I am not able to speak to the response while I was reading the question as my eyes were glued to my computer screen and focused on keeping my voice loud, calm, and clear, so I can really only speak to the response once I finished reading the question. However, we had the forethought to record the response which we have transcribed. This followed the question with nothing in between.

[Applause]

Paul Tetreault: [inaudible] …get a few minutes to write a response? [laughter]… [inaudible]

Peter Marks: Um I don’t want to—I don’t want to–

Paul: (overlapping) Send it to us, we’d love to see those stats.

Elissa Goetschius: Absolutely.

Peter: I’m sure everybody wants to and—[inaudible] Let me just ask the question, is it–[inaudible]

Molly Smith: (overlapping) I want to know how many women we’ve produced, because we’ve produced a lot of women. So you don’t have all those percentages.

Elissa: Uh… there have been, since 1998… a total of 35 female creators have worked at Arena.

Molly: That’s pretty good, actually.

Elissa: As opposed to 110 men.

[inaudible murmuring]

Molly: I mean it’s, it’s–

[Paul or Ryan or Eric]: We, I mean, I think that that’s the whole reason when we sat around and talked about this idea and it was like you know what? We need to do this. And so, again, I think we all want to do better.

[overlapping, inaudible talking]

Elissa: Absolutely… Yeah, and I’d love to hear about how the Festival will be a springboard–

Paul: There’s a LORT conference, which is a sort of league of resident theaters, which is sort of 80 major theaters from around the country, that for 30 years has been talking about diversity. Diversity in, um, artistic positions, in administrative positions, and there’s a conference that’s being held in May in New Orleans, and it’s only going to be discussed, diversity. Now, some of us up here have been around for 30 years listening to this conversation. I actually think there’s a movement now—and maybe it takes 30 years—to actually move this needle. And maybe it’s because of diminishing numbers as Peter talked about, maybe it’s because as we look out in our audiences, they are not being made up of the, the um, the makeup of the people of this country. So I think there is a movement. And I guess if someone wants to just throw stones, they can look at our track record and look back on the last 15 years. We’re actually trying to look forward, and I think that’s where we’re putting our optimism and we’re putting our energy looking forward, not looking backwards. [applause]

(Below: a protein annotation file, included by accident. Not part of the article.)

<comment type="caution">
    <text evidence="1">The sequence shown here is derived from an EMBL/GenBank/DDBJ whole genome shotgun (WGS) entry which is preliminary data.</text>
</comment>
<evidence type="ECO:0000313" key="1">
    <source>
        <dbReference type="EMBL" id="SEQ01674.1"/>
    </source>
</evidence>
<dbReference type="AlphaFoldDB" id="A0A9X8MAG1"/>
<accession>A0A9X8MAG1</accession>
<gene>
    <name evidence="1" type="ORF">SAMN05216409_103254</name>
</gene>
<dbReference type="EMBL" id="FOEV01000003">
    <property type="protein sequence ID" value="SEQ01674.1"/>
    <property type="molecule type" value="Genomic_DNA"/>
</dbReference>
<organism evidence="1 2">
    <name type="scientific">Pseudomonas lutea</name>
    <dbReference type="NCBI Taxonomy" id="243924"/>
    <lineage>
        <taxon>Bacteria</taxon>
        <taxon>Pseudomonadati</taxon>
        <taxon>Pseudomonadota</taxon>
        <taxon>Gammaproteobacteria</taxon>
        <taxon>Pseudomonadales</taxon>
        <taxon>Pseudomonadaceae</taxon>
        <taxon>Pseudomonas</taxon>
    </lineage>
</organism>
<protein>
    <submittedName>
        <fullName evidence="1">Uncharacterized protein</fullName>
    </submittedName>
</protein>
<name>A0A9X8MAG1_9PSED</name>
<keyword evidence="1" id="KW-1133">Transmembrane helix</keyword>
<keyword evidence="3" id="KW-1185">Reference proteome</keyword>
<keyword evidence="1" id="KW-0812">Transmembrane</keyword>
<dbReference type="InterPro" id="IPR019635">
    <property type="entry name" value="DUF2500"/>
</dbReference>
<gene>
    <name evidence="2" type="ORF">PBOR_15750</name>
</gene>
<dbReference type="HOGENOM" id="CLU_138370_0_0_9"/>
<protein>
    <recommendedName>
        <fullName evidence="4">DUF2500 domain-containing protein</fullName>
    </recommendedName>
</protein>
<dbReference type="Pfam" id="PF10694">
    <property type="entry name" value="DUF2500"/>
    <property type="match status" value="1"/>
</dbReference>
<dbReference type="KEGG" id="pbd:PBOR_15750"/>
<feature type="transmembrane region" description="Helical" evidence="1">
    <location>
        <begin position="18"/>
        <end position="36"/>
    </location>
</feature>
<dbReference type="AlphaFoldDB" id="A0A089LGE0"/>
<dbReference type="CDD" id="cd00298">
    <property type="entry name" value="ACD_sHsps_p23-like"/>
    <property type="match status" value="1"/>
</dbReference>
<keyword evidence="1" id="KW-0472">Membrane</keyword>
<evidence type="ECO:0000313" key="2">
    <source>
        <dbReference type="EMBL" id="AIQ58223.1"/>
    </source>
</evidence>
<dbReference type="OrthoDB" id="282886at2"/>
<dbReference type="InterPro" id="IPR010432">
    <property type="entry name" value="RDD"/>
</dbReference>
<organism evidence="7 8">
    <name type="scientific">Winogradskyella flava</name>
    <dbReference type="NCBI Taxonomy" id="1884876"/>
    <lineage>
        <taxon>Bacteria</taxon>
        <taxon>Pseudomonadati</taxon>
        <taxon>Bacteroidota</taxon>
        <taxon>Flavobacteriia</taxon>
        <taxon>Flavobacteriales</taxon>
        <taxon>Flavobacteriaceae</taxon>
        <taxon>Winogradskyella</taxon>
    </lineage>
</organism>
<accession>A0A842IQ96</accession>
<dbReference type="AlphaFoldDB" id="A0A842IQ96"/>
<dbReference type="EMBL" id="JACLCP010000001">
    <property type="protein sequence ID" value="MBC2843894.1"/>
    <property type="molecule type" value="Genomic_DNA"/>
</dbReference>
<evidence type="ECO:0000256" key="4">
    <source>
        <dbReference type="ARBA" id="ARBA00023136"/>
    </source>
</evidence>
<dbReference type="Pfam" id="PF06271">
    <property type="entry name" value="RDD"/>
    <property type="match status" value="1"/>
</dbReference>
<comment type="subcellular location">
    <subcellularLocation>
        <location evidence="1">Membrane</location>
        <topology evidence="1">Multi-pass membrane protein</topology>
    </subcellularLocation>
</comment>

[Peter adjourns the meeting]

[applause]

Perhaps the most keystone passage in Goetschius's essay is this:

Audiences have become the scapegoat of artistic directors: The reason they program conservative seasons with no women or people of color, that the only financially safe programming for large institutions are established white, male playwrights and directors. I think this is blatantly false. I think this is why theatre audiences are shrinking at the fastest rate of any of the fine arts in the country.

Look at Hollywood’s recent success with diverse narratives: A recent study has shown that films and television shows with ethnically diverse casts are more successful than those with primarily white casts. Look at Frozen — Disney’s most successful animated film in years — a fairy tale about a pair of sisters that explicitly refutes the need for a Prince Charming. Look at the success of Bridesmaids, The Heat, Orange is the New Black, Scandal… the list goes on.

On the other end of the scale, look at the failure of the all white, all male season programmed at the Guthrie last year.

If we want theatre to thrive, we need to stop hiding behind old narratives: That only success can breed success. That in order to bring in money, we have to stick to what worked in the past.

Goetschius closes her reflection with two quotes, one by Junot Diaz:

You know how vampires have no reflections in the mirror? ...if you want to make a human being a monster, deny them, at the cultural level, any reflection of themselves. And growing up, I felt like a monster in some ways. I didn’t see myself reflected at all. I was like, ‘Yo, is something wrong with me?’ That the whole society seems to think that people like me don’t exist? And part of what inspired me was this deep desire, that before I died, I would make a couple of mirrors.